Which New Health Technologies Do We Need to Achieve an End to HIV/AIDS?

Glenda E. Gray, Fatima Laher, Tanya Doherty, Salim Abdool Karim, Scott Hammer, John Mascola, Chris Beyrer, Larry Corey

Research output: Contribution to journalArticlepeer-review


In the last 15 years, antiretroviral therapy (ART) has been the most globally impactful life-saving development of medical research. Antiretrovirals (ARVs) are used with great success for both the treatment and prevention of HIV infection. Despite these remarkable advances, this epidemic grows relentlessly worldwide. Over 2.1 million new infections occur each year, two-thirds in women and 240,000 in children. The widespread elimination of HIV will require the development of new, more potent prevention tools. Such efforts are imperative on a global scale. However, it must also be recognised that true containment of the epidemic requires the development and widespread implementation of a scientific advancement that has eluded us to date—a highly effective vaccine. Striving for such medical advances is what is required to achieve the end of AIDS.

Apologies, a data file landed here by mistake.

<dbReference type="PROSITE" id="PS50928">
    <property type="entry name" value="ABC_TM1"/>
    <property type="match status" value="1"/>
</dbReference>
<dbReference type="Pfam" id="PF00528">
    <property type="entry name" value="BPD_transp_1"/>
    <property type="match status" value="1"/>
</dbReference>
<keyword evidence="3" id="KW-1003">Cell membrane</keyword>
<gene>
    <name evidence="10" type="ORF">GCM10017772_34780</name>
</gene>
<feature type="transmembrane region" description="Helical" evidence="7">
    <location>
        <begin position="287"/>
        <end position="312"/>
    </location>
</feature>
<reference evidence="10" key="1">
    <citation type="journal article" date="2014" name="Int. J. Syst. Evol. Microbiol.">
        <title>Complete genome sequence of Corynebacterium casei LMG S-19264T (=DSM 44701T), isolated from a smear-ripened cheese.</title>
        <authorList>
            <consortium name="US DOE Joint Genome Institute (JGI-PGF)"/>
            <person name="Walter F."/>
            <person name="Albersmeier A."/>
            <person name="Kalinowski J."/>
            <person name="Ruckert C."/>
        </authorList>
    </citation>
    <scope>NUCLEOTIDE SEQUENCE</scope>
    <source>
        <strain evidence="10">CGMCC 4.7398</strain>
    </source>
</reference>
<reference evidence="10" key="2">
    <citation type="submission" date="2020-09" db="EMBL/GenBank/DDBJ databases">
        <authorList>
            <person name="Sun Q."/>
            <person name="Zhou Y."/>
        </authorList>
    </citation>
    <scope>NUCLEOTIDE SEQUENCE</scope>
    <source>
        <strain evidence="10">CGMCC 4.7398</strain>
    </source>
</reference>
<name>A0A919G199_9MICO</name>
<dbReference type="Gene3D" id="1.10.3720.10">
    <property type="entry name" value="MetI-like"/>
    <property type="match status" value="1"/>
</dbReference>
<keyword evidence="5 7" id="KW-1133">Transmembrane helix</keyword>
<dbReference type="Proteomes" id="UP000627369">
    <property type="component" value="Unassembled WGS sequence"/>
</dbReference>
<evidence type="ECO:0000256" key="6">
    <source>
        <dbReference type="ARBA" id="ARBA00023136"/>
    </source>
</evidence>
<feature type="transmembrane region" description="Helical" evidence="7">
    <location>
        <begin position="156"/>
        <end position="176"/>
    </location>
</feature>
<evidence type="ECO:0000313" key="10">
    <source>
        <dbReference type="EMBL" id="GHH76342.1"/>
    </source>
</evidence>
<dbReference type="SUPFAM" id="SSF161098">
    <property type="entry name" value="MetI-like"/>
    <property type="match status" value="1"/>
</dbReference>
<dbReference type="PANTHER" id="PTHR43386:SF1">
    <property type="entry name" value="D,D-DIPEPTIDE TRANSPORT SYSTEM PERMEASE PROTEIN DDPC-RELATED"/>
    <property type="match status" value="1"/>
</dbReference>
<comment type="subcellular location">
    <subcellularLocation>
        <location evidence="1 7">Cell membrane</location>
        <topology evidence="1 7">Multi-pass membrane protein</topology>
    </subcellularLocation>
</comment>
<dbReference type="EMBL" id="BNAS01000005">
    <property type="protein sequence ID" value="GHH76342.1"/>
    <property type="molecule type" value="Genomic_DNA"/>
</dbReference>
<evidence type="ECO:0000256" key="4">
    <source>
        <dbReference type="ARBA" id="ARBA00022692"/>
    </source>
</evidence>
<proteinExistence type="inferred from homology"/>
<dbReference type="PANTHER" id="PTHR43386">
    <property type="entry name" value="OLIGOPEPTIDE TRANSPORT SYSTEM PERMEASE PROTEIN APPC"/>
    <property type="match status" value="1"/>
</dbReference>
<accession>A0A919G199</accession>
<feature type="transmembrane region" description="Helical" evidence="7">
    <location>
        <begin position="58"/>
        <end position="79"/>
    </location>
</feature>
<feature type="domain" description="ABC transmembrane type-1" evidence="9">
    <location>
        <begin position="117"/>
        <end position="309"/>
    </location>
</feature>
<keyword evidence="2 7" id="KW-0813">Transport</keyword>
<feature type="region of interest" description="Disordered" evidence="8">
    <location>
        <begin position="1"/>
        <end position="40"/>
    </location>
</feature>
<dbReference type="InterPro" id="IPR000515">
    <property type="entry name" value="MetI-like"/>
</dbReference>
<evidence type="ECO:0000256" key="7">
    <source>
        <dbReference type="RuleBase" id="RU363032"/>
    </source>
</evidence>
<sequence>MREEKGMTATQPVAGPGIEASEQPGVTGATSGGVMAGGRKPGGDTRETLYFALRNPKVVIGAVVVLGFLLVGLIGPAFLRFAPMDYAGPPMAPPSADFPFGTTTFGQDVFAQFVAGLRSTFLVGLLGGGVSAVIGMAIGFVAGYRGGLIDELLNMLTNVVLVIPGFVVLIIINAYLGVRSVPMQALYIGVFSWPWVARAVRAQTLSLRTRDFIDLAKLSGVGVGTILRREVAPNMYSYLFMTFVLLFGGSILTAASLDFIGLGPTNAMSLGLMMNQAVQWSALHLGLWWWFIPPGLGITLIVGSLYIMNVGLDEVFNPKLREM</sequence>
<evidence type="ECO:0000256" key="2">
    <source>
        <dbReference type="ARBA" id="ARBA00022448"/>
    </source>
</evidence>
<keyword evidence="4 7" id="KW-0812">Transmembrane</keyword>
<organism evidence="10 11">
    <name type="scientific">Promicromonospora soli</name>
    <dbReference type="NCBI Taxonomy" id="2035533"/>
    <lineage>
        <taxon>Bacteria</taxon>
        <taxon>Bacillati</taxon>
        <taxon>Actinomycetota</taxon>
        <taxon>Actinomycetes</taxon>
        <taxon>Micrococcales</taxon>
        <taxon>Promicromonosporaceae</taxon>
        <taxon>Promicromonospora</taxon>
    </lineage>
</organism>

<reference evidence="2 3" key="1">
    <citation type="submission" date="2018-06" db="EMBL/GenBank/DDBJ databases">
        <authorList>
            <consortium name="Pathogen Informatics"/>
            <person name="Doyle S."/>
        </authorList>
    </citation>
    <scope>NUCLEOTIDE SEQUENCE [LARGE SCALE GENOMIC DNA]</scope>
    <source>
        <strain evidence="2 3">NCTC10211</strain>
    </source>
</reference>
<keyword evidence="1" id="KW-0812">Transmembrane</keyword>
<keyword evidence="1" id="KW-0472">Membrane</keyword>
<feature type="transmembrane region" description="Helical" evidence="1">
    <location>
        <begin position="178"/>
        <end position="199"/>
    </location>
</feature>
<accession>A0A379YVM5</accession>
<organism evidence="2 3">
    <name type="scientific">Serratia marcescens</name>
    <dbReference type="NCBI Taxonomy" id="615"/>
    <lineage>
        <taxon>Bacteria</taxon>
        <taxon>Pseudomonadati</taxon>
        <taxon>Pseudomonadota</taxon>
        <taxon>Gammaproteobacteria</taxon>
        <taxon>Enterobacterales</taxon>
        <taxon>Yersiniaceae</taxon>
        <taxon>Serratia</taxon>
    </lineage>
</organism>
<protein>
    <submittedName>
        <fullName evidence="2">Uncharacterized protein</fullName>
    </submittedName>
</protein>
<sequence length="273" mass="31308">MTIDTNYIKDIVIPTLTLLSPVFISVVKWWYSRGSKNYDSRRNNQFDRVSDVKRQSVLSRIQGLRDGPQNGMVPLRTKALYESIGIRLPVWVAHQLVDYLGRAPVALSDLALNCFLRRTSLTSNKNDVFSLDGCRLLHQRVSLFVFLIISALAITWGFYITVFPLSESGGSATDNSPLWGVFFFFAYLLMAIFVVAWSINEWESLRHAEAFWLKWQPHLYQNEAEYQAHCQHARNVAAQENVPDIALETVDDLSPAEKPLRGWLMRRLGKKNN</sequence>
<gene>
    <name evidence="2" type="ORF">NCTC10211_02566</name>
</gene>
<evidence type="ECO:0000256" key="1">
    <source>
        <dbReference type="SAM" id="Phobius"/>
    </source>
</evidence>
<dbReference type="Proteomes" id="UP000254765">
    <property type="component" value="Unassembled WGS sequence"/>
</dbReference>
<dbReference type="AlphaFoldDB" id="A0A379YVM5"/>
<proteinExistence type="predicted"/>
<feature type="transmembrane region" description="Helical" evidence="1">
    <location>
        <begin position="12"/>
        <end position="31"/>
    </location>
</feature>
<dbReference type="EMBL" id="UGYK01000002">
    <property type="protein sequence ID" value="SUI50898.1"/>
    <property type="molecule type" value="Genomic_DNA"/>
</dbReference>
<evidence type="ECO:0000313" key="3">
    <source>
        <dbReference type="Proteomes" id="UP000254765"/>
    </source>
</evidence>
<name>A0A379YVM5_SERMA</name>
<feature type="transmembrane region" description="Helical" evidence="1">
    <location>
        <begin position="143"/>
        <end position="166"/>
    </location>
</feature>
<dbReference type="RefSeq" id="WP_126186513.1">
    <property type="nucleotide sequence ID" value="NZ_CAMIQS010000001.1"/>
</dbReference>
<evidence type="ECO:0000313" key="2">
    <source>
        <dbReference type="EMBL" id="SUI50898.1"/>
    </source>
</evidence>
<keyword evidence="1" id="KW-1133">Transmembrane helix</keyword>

Original languageEnglish (US)
Article numbere1002372
JournalPLoS biology
Issue number3
StatePublished - Mar 2 2016

ASJC Scopus subject areas

  • Neuroscience(all)
  • Biochemistry, Genetics and Molecular Biology(all)
  • Immunology and Microbiology(all)
  • Agricultural and Biological Sciences(all)


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